Serene in the city
It’s hard to believe a tranquil escape is possible in the bustle of Tribeca, but the Four Seasons Hotel Downtown New York is just that. It’s one of the city’s tallest residential buildings, boasting sweeping views of Midtown skyline and the nearby One World Trade Center. It’s also worth a visit for the spa alone, which includes a stunning, 23-metre lap pool set against a wall of windows – a rare find in Manhattan. The hotel’s 189 guest rooms, designed by Toronto- and Soho-based superstars Yabu Pushelberg, feature warm wood panelling and soft pastel hues, and four of the suites have outdoor terraces. For the ultimate indulgence, book the Royal Suite, featuring gallery-worthy art and a private media room.
Toronto’s newest boutique hotel, Bisha, is a celebration of collaboration. The 44-storey property in the entertainment district includes an entire floor designed with rock star Lenny Kravitz (pictured), and a restaurant helmed by celebrity chef Akira Back. One more strategic – and patriotic – partnership: Amenities come care of cult perfume brand Byredo, whose founder, Ben Gorham, was raised in Oakville, Ontario.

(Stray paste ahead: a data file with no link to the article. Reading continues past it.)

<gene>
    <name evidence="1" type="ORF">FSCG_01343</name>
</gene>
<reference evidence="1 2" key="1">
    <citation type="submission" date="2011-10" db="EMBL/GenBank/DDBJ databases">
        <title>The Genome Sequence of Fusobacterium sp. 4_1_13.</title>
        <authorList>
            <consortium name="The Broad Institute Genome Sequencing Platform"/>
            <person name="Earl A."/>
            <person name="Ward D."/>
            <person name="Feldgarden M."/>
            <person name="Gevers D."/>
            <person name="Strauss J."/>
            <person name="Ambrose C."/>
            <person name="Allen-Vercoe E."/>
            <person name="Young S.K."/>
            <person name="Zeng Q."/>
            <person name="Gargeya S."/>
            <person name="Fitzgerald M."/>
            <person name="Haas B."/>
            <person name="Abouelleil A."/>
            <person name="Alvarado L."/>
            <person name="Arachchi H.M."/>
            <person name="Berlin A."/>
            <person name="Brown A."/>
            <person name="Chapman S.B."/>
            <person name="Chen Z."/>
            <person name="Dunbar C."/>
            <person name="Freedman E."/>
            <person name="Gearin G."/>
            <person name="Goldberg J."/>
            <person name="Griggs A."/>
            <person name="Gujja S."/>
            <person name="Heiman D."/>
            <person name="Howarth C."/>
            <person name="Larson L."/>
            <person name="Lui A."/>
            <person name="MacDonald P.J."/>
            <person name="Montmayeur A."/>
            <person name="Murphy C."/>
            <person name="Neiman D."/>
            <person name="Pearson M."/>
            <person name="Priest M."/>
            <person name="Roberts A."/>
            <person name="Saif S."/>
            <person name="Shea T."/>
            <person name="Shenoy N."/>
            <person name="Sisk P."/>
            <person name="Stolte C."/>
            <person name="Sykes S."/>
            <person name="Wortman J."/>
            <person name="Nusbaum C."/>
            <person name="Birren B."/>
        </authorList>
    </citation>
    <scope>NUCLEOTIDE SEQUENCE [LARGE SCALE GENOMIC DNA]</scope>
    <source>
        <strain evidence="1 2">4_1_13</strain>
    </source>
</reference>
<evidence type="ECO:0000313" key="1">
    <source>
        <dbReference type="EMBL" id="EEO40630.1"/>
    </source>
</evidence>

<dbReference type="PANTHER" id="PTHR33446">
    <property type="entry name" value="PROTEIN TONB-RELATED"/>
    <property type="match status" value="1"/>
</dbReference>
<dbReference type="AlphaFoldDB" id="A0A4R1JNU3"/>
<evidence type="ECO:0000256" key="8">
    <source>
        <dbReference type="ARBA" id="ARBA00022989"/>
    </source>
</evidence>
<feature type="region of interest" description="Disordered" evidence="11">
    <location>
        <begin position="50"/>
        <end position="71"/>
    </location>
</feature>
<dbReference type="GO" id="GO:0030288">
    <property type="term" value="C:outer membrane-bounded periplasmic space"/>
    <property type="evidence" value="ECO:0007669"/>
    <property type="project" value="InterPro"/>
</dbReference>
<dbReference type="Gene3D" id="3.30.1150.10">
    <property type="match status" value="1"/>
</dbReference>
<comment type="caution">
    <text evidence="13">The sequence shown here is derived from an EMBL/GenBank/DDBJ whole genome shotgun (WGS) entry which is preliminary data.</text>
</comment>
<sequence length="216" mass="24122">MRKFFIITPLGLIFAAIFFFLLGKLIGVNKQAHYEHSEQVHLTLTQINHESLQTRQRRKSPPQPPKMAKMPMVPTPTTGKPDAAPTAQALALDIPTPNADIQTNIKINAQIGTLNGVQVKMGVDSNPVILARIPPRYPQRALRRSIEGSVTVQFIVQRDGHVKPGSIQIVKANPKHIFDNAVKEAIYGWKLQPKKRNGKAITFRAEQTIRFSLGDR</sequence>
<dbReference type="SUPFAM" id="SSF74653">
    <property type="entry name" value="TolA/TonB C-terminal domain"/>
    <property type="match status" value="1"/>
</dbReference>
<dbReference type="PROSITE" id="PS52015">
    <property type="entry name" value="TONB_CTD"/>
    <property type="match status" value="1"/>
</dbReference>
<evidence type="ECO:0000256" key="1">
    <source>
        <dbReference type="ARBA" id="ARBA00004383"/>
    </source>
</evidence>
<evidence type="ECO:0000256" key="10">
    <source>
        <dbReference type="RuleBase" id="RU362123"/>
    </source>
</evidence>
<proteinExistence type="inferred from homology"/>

Bali may be a bustling tourist destination, but at Amandari, traditional island life thrives alongside terraced rice paddies and the Ayung River gorge. Mid-mornings, watch as a community elder blesses the resort’s sacred spirit shrines with jasmine and incense. Afternoons, the teak pavilion near the open-air restaurant doubles as a Balinese dance school where village children practise their graceful, ritualized moves accompanied by live gamelan music. Later, at the spa, get a full-body rice exfoliation or relax in a bath of coconut milk.
The Eiffel Tower may be easy to spot in central Paris, but perhaps no vantage point is more opulent than the Shangri-La Hotel Paris, located just across the Seine. Everything from the decor (gold-leaf mosaics, silk wallpaper, crystal chandeliers) to the state-of-the-art CHI spa and the large, light-flooded indoor pool gives patrons a feeling of an exquisite insider’s club. Which is no surprise, given its origins – the main building was built in 1896 for Napoleon’s great-nephew, and much of it is classified as a French historical monument.